The album’s opening track, Grey Lights, Green Lily sets the tone, a distantly bucolic theme that reminds of Jeremy Udden, or Bill Frisell but without the persistent unease. Guitarist Kurt Rosenwinkel’s biting prowl contrasts with Shore’s terse, warm approach and Tzarafi’s nebulous atmospherics. Barchini’s clear, high soprano shows off a Jenifer Jackson-esque wistfulness on Made Very Small, Rosenwinkel’s high-beam sostenuto lines mingling tersely with Shore’s crepuscular twinkle. Big Bad World, a jazz waltz, takes chances with clutter as Jeff Miles’ guitar spirals around the piano, but they sidestep it, the women’s harmonies driving a series of lush crescendos.

Whisper, a fetchingly direct, hushedly lyrical Shore/Barchini co-write, shows off a crystalline purity throughout her range; the song is reprised briefly at the end of the album as a piece for Kurt Ozan’s solo dobro. Give brings Rosenwinkel back for oldschool charm and then spacious bite as Godwin Louis’ alto sax, Billy Buss’ trumpet and Andrew Hadro’s baritone sax join forces for a catchy late-period Weather Report style chart. Donkin nimbly intersperses his own muted solo amidst the glimmer of the tastefully, low-key jazz waltz I Will If You Will, while Crane does the same with a surprisingly effective, hard-hitting drive alongside Miles’ judicious incisions and the wash of vocals on Like a Shadow.

For one reason or another, the single most intense track here, Misdirection/Determined is a lot closer to art-rock than jazz, Barchini evoking a Mingus-era Joni Mitchell longing over Shore’s moody modalities. And the most overtly balladesque of the tracks, Venus, features Noah Preminger’s tenor shifting artfully between the boudoir and the highwire. This album sneaks up on you: there literally isn’t a bad song on it. It’s  a step in an auspicious direction: let’s hope there’s more where this came from.

October 13, 2012 Posted by | jazz, Music, music, concert, review, Reviews | , , , , , , , , , , , , , , , , , , , , , , , , | Leave a comment

Michael Feinberg’s New Album Employs Many Hands

The press release for jazz bassist Michael Feinberg’s new album With Many Hands calls it “unfettered by the canonical notions of tradition.” In other words, iconoclastic, which ought to make it right up our alley. To put an end to the suspense right off the bat, it isn’t particularly iconocolastic music, unless you define jazz as abstruse and inaccessible, and by that standard it’s extremely iconoclastic. This is an album of ideas, some of them “why didn’t I think of that?” ideas, which to be completely truthful, sometimes you have to wait for. But they’re worth it most of the time. Feinberg has an excellent band behind him – tenor saxophonist Noah Preminger, altoist Godwin Louis, Alex Wintz on electric guitar, Julian Shore on piano and Dan Platzman on drums. They explore ballads, modalities, cleverly overlapping solos and circular themes, which are all the rage in the indie classical world: it would be nice to know they learned that from Fela, although a more cynical assumption would be that they got it from Vampire Weekend instead.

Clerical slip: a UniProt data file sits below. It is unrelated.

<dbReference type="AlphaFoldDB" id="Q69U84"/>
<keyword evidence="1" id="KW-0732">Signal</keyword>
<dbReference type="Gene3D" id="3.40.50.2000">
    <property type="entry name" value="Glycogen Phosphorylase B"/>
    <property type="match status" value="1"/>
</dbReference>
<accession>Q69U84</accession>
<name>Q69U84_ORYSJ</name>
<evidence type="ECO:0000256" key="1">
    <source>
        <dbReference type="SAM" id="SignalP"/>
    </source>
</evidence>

The title track, a ballad, opens the album and takes awhile to get going, but when the saxes shift it from balmy to wistful and wary, that makes it all worthwhile. Temple Tales, by Platzman, introduces the first of the circular numbers, and an artfully arranged, steady series of solos that finally wind up with a grin as Louis leads the reeds in on Shore’s heels, rejoicing. Another circular number, a Feinberg co-write, lets the bass run the hook but not before a genuinely suspenseful solo that serves as a springboard for some judicious crescendoing from Shore. By the standards of heavy metal, the next track, The Hard Stuff, is awesome; jazzwise, you can see it coming a mile away, yet Feinberg’s booming modal chords are impossible to resist. When Wintz takes a solo that you can also see coming a mile away, it’s like watching a roller coaster from the top of the first loop: when you reach the first turn, you’ve been expecting it, but it’s still fun to feel those g-forces.

It would be nice if the “where did the summer go” wistfulness of August went beyond Wintz’ unselfconsciously vivid opening lines, but it doesn’t. Fighting Monsters, a briskly walking swing tune, benefits from aggressive piano work from Shore and Preminger’s boisterous excursions – and a neat outro where the drums switch roles with the piano. The album winds up with another swing number, Feinberg’s catchy, circular bassline half-hidden beneath Platzman’s boisterous rumble and bounce. All this is enough to make Feinberg someone to keep your eye on in the next few years. The entire crew here play the cd release show for this one this Friday the 25th at 7:30 at Smalls.

March 21, 2011 Posted by | jazz, Music, music, concert, review | , , , , , , , , , , , , , , | Leave a comment